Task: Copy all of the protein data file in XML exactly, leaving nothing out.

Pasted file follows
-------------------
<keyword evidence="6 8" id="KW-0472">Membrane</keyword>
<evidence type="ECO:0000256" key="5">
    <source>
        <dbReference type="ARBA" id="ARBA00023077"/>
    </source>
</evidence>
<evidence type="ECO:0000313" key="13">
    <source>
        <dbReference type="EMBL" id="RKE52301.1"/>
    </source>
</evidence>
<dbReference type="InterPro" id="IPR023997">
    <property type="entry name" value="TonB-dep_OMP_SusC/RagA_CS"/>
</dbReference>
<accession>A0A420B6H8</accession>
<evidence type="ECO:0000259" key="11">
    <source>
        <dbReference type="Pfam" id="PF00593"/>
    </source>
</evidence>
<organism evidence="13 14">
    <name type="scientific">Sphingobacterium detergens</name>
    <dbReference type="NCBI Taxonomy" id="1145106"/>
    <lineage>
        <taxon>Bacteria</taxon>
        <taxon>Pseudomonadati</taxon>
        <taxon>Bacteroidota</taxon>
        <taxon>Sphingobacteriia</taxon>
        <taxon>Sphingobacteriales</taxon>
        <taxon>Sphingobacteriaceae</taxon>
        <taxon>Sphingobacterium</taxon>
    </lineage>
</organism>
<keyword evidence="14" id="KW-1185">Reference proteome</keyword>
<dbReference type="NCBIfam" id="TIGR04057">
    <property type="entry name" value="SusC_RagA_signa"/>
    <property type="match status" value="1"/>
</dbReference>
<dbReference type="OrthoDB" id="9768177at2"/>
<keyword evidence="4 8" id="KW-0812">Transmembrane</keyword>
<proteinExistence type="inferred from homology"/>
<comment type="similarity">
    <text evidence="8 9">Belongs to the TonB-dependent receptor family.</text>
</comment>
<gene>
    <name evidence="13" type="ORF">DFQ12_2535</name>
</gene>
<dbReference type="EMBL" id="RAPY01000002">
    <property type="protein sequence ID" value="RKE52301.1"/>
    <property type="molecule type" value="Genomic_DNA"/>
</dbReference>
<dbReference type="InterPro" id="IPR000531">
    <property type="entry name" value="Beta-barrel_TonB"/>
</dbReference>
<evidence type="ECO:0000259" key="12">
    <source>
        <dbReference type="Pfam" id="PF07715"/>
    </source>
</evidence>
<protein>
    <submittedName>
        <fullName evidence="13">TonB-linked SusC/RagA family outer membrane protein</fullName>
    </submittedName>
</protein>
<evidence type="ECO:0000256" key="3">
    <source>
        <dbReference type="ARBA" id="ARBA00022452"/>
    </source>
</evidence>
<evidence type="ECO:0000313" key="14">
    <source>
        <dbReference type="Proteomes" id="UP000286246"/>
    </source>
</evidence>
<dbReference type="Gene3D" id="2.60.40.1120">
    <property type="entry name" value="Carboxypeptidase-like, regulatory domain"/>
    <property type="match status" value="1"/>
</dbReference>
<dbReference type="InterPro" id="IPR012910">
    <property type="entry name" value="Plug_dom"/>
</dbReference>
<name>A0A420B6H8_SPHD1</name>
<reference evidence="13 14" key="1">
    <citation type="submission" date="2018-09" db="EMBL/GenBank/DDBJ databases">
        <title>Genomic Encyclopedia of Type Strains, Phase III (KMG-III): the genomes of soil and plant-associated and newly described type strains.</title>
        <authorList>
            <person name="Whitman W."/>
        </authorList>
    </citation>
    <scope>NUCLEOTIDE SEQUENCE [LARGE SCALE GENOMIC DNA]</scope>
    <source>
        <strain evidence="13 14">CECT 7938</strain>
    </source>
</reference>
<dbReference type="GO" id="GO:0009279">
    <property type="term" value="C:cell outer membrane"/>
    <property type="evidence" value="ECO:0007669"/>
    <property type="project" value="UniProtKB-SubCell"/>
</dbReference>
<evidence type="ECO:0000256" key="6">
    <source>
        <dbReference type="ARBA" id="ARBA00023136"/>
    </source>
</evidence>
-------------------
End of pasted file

<keyword evidence="6 8" id="KW-0472">Membrane</keyword>
<evidence type="ECO:0000256" key="5">
    <source>
        <dbReference type="ARBA" id="ARBA00023077"/>
    </source>
</evidence>
<evidence type="ECO:0000313" key="13">
    <source>
        <dbReference type="EMBL" id="RKE52301.1"/>
    </source>
</evidence>
<dbReference type="InterPro" id="IPR023997">
    <property type="entry name" value="TonB-dep_OMP_SusC/RagA_CS"/>
</dbReference>
<accession>A0A420B6H8</accession>
<evidence type="ECO:0000259" key="11">
    <source>
        <dbReference type="Pfam" id="PF00593"/>
    </source>
</evidence>
<organism evidence="13 14">
    <name type="scientific">Sphingobacterium detergens</name>
    <dbReference type="NCBI Taxonomy" id="1145106"/>
    <lineage>
        <taxon>Bacteria</taxon>
        <taxon>Pseudomonadati</taxon>
        <taxon>Bacteroidota</taxon>
        <taxon>Sphingobacteriia</taxon>
        <taxon>Sphingobacteriales</taxon>
        <taxon>Sphingobacteriaceae</taxon>
        <taxon>Sphingobacterium</taxon>
    </lineage>
</organism>
<keyword evidence="14" id="KW-1185">Reference proteome</keyword>
<dbReference type="NCBIfam" id="TIGR04057">
    <property type="entry name" value="SusC_RagA_signa"/>
    <property type="match status" value="1"/>
</dbReference>
<dbReference type="OrthoDB" id="9768177at2"/>
<keyword evidence="4 8" id="KW-0812">Transmembrane</keyword>
<proteinExistence type="inferred from homology"/>
<comment type="similarity">
    <text evidence="8 9">Belongs to the TonB-dependent receptor family.</text>
</comment>
<gene>
    <name evidence="13" type="ORF">DFQ12_2535</name>
</gene>
<dbReference type="EMBL" id="RAPY01000002">
    <property type="protein sequence ID" value="RKE52301.1"/>
    <property type="molecule type" value="Genomic_DNA"/>
</dbReference>
<dbReference type="InterPro" id="IPR000531">
    <property type="entry name" value="Beta-barrel_TonB"/>
</dbReference>
<evidence type="ECO:0000259" key="12">
    <source>
        <dbReference type="Pfam" id="PF07715"/>
    </source>
</evidence>
<protein>
    <submittedName>
        <fullName evidence="13">TonB-linked SusC/RagA family outer membrane protein</fullName>
    </submittedName>
</protein>
<evidence type="ECO:0000256" key="3">
    <source>
        <dbReference type="ARBA" id="ARBA00022452"/>
    </source>
</evidence>
<evidence type="ECO:0000313" key="14">
    <source>
        <dbReference type="Proteomes" id="UP000286246"/>
    </source>
</evidence>
<dbReference type="Gene3D" id="2.60.40.1120">
    <property type="entry name" value="Carboxypeptidase-like, regulatory domain"/>
    <property type="match status" value="1"/>
</dbReference>
<dbReference type="InterPro" id="IPR012910">
    <property type="entry name" value="Plug_dom"/>
</dbReference>
<name>A0A420B6H8_SPHD1</name>
<reference evidence="13 14" key="1">
    <citation type="submission" date="2018-09" db="EMBL/GenBank/DDBJ databases">
        <title>Genomic Encyclopedia of Type Strains, Phase III (KMG-III): the genomes of soil and plant-associated and newly described type strains.</title>
        <authorList>
            <person name="Whitman W."/>
        </authorList>
    </citation>
    <scope>NUCLEOTIDE SEQUENCE [LARGE SCALE GENOMIC DNA]</scope>
    <source>
        <strain evidence="13 14">CECT 7938</strain>
    </source>
</reference>
<dbReference type="GO" id="GO:0009279">
    <property type="term" value="C:cell outer membrane"/>
    <property type="evidence" value="ECO:0007669"/>
    <property type="project" value="UniProtKB-SubCell"/>
</dbReference>
<evidence type="ECO:0000256" key="6">
    <source>
        <dbReference type="ARBA" id="ARBA00023136"/>
    </source>
</evidence>